Observing families for a simple tracking and timing evaluation study is easy, informative, and objective. It requires minimal training so everyone from frontline staff to your board president can participate. All you need is a clipboard, a floorplan of your exhibition, and a watch.
Find a location where you can observe families entering your exhibition. Some institutions put out a sign to inform visitors that observations are being conducted. Observation staff should be identifiable by your visitors; either in uniform or with a name badge at the very least.
A basic tracking and timing evaluation form consists of a few fields to record demographic information like:
- Observer ________________
- Group Members: Male ________ Female _______
- Date ______________
A floorplan of the exhibition with some room to record observations will also be needed.
Completing a tracking and timing form is straight forward:
- Write down the time as the family enters the exhibition.
- On the floorplan, trace their path as they move through the gallery.
- Record any notable family behavior along the way.
- Write down the time as the family exits the exhibition.
Use one evaluation form for each family. In a larger exhibit you may need to pick an individual to track if family members go in different directions. As results come in and you get more practice, you may decide to fine tune your form and recording methods.
Some examples of notable behavior might be:
- Do they read certain text panels?
- Do they find particular artifacts interesting?
- Did they walk right by your favorite part of the exhibition?
- Where do they talk to each other?
What kinds of information can timing and tracking provide?
Timing and tracking studies can take various forms and attempt to answer many questions. One of the most basic pieces of information they will determine is how much time does the average visitor spend in an exhibition? Hot spots and cold spots can be identified, showing where visitors spend the most or least amount of time as they move through the exhibition. Recording numbers or letters on the floorplan can indicate where certain behaviors occur. Behaviors that are useful to record include:
- Looking – Which things fascinate your family visitors?
- Reading – Where will families stop and read?
- Interacting – Do families use your present interactives and for how long?
- Conversation – Where do families talk about your exhibits, or even related topics?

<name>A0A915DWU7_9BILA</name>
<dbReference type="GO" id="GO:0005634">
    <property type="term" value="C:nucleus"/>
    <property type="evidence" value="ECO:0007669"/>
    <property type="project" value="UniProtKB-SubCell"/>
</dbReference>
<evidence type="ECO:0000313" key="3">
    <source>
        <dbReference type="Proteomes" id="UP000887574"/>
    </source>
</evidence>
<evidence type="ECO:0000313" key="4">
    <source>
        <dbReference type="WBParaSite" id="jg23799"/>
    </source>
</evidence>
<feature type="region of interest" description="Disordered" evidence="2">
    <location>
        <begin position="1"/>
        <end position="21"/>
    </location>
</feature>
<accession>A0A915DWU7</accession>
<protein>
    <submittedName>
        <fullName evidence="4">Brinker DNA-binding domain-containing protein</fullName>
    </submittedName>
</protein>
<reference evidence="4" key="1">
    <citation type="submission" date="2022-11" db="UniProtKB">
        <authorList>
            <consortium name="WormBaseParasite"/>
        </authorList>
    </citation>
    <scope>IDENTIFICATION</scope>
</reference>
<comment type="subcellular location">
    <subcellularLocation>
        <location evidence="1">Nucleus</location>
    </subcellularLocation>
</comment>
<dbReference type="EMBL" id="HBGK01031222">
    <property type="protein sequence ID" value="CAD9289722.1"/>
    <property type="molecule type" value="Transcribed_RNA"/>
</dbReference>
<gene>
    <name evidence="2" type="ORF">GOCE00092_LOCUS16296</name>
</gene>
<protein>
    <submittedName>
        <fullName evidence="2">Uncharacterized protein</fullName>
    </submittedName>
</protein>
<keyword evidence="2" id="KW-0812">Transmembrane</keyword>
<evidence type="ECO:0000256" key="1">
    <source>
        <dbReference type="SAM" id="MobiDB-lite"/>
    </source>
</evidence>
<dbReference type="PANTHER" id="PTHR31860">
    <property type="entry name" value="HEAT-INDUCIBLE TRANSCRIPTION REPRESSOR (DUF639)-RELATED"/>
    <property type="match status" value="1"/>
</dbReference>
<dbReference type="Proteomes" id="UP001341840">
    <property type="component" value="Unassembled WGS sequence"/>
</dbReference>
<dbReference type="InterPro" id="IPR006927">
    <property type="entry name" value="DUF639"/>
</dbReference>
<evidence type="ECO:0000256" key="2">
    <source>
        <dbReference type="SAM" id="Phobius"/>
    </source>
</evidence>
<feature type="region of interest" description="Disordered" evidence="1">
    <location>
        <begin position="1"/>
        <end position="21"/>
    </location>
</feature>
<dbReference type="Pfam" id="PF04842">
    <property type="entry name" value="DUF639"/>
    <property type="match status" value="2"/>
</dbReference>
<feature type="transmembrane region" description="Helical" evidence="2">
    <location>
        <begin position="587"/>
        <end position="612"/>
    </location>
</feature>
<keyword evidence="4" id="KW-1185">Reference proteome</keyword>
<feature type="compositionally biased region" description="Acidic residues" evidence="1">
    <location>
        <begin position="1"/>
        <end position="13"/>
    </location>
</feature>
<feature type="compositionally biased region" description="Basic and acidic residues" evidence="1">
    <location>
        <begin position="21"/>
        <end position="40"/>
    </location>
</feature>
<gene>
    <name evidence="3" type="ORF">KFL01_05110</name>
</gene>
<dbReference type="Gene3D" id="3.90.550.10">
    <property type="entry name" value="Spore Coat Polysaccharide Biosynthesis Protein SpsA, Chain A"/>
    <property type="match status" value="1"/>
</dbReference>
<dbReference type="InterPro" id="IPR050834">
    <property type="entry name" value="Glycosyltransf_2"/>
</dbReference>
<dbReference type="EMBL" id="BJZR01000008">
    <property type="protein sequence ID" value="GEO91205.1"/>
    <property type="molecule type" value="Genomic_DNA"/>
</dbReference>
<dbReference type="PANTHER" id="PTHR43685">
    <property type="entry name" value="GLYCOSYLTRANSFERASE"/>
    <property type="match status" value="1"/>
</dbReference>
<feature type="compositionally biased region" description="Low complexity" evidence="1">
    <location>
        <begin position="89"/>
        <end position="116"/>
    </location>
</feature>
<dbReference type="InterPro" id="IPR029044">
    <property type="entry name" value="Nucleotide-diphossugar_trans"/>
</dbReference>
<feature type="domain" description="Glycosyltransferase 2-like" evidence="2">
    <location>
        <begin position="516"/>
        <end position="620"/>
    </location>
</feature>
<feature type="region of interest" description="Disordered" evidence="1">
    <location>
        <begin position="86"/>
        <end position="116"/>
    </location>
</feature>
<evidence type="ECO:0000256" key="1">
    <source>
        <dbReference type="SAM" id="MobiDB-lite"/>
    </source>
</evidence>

- You can even write down overheard visitor comments.
Understanding how families use your exhibitions can help identify strengths, weaknesses, and possibilities.
Getting good data
Each observation sheet should use the same set of rules or protocols. You can decide on some of these after tracking and timing a few families. Because the path of movement and time spent throughout an exhibition may vary between family members, it is difficult to track and document all of their behaviors. You may decide to follow one member of a group at a time. Make sure all data collectors understand the rules. Defining behaviors to be observed on the back of the evaluation form will lead to consistent reporting so that finished observations can be tallied accurately. Think ahead of time how the information will be used. Collecting details that will not be significant is just creating extra work.
If families are spending less than 10 minutes in a large gallery, you can bet they are not reading thousands of words of carefully crafted text. On the other hand, maybe they are stopping somewhere you did not expect.
Remember – one family may not tell the whole story. A sample size of 20 to 30 observations can provide a good general picture of how families use your exhibition. If you want statistically significant numbers you will need to complete 100 forms. The results and the experience of observing visitors can help every member of the museum staff understand how families see and use your institution.
Some of our results
One common observation made at the USS Constitution Museum and other institutions is visitor fatigue. You may notice that visitors start an exhibition reading more text, but after the first few text panels they begin to hunt for only the text that might be interesting to them. They may only read object labels or interactive instructions.
One element that both young and old visitors used in the Museum’s core exhibit, “Old Ironsides in War and Peace,” were lift flaps designed for kids.
As a result of an early timing and tracking study we decided to expand the number of kid flaps. We modified the content so that both young and old visitors who only read these pieces of text would get a big picture of USS Constitution’s history.